Australia’s broadband speeds have increased by more than 25 per cent in the last year, largely due to the rollout of the National Broadband Network (NBN), but the country still remains well behind New Zealand, according to the Akamai First Quarter, 2017 State of the Internet Report.
Based on data gathered from the Akamai Intelligent Platform, which covers approximately 70 per cent of all internet traffic, the report covers connection speeds, broadband adoption, notable Internet disruptions, IPv4 exhaustion and IPv6 implementation in each country.
The company noted that Australia has made considerable progress in the last 12 months showing a 26 per cent year on year increase in average connection speeds and a 27 per cent rise in peak speeds on the same time last year.
"We are building the NBN network and activating end users faster than we have ever done before and are currently making over 60,000 premises serviceable each week,” NBN chief network engineering officer Peter Ryan said in a statement.
“We have the flexibility and the right technologies in place to design and build the network at the speed and scale needed to reach our end goal by 2020.”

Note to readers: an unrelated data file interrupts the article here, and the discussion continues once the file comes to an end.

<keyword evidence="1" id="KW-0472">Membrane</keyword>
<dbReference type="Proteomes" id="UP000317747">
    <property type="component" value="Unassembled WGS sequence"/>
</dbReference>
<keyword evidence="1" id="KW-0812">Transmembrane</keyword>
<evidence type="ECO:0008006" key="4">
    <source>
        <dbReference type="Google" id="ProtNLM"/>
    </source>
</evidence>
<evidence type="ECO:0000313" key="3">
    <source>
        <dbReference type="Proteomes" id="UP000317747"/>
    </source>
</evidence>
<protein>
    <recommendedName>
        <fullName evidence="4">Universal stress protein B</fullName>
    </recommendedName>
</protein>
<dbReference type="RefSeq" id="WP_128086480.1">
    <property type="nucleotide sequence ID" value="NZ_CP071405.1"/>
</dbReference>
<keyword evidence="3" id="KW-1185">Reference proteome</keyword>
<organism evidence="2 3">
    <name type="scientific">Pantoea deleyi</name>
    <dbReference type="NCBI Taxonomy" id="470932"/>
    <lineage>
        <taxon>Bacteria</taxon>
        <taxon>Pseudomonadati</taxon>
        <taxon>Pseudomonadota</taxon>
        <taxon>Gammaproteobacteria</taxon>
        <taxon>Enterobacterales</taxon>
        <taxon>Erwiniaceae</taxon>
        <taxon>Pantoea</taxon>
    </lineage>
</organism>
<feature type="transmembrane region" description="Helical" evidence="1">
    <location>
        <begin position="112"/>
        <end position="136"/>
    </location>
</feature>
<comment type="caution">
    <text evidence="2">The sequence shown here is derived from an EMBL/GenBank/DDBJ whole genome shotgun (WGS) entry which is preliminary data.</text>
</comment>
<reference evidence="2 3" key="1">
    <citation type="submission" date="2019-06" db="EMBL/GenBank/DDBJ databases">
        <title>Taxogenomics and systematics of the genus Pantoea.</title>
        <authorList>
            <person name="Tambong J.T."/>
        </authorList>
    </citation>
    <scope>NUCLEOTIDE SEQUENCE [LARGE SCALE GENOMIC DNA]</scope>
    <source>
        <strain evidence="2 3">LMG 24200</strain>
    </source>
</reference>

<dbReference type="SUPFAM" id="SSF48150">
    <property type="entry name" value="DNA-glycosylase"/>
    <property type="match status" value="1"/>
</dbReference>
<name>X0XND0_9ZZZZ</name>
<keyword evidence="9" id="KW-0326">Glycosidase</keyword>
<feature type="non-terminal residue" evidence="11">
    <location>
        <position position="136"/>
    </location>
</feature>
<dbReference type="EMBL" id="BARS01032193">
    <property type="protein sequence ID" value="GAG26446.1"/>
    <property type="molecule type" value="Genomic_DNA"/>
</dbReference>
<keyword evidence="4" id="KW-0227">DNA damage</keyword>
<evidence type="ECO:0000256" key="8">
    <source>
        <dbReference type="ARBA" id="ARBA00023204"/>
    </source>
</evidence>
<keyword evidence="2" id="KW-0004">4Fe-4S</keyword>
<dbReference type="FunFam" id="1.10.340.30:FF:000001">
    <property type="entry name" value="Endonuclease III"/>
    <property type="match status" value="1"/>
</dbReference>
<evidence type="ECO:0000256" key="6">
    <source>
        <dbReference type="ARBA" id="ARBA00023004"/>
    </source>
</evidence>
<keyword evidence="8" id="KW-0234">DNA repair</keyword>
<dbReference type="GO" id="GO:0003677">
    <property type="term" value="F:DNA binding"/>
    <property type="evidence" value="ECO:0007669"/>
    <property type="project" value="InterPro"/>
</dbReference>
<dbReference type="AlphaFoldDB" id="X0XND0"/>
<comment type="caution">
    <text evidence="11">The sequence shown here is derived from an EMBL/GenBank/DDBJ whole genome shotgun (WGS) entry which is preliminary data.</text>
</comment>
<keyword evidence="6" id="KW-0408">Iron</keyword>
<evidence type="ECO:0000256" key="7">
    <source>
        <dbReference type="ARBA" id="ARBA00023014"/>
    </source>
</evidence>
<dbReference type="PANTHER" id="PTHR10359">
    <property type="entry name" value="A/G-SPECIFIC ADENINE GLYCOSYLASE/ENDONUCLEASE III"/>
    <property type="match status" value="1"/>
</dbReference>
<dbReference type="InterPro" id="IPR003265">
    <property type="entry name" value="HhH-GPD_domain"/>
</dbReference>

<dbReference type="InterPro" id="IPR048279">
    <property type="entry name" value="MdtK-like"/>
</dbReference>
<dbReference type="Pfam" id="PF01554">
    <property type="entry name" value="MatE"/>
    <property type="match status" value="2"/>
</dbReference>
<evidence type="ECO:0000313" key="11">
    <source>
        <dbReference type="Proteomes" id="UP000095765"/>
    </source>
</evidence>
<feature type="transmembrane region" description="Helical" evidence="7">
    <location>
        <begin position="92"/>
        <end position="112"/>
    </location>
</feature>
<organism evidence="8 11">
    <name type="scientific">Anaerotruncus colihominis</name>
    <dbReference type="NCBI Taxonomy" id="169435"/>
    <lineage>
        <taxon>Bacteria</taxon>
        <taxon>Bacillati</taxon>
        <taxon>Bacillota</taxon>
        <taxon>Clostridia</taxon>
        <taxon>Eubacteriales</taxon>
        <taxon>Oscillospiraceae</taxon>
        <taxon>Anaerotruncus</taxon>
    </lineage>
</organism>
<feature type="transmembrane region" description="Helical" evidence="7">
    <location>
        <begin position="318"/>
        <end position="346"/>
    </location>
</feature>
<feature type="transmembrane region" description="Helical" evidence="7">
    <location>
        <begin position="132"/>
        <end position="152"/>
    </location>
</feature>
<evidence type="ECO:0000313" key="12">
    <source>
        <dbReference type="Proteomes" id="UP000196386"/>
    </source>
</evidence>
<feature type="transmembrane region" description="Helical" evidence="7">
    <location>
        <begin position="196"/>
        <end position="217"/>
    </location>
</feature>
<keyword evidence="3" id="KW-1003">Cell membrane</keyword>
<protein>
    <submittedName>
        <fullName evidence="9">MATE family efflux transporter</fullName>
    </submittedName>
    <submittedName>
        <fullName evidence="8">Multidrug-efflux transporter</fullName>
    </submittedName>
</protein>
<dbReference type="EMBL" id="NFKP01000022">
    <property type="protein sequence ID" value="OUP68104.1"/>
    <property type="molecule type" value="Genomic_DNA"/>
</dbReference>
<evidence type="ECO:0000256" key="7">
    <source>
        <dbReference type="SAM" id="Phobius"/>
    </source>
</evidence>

The report comes on the same day nbn co. released a new discount model for the Connectivity Virtual Circuit (CVC) charge network retail service providers (RSPs) pay for service bandwidth.
Under the industry average model retailers had been paying $15.25/Mbps per CVC unit. Under the new model they will be able to achieve discounts based on how much CVC they purchase per end-user.
However, the country’s connectivity is still being put to shame by our trans-Tasman neighbour as New Zealand now ranks 27th in the world and is expected to increase that lead as it continues the rollout of its state-owned Ultra-Fast Broadband (UFB) network.
Australia is above the global average of 7.2 Mbps at 11.1, and is improving faster that the 15 per cent average year on year increase.
The last iteration of the report showed that, Australia did see a 0.5 Mbps increase in the last three months of 2016, with average speeds crossing the 10 Mbps threshold for the first time, hitting 10.1 Mbps, the increase this quarter was 1 Mbps.
In a regional context, the report said yearly growth in Asia-Pacific was positive across the board except for South Korea, which recorded 0.4 per cent decline but is still the world leader in connection speeds.
Vietnam and China saw the biggest yearly growth, with adoption levels rising an impressive 1,222 per cent and 1,146 per cent respectively, compared with one year prior. Akamai said six additional countries/regions more than doubled their adoption levels compared with the preceding year, while Hong Kong posted the smallest yearly growth in the region at 13 per cent.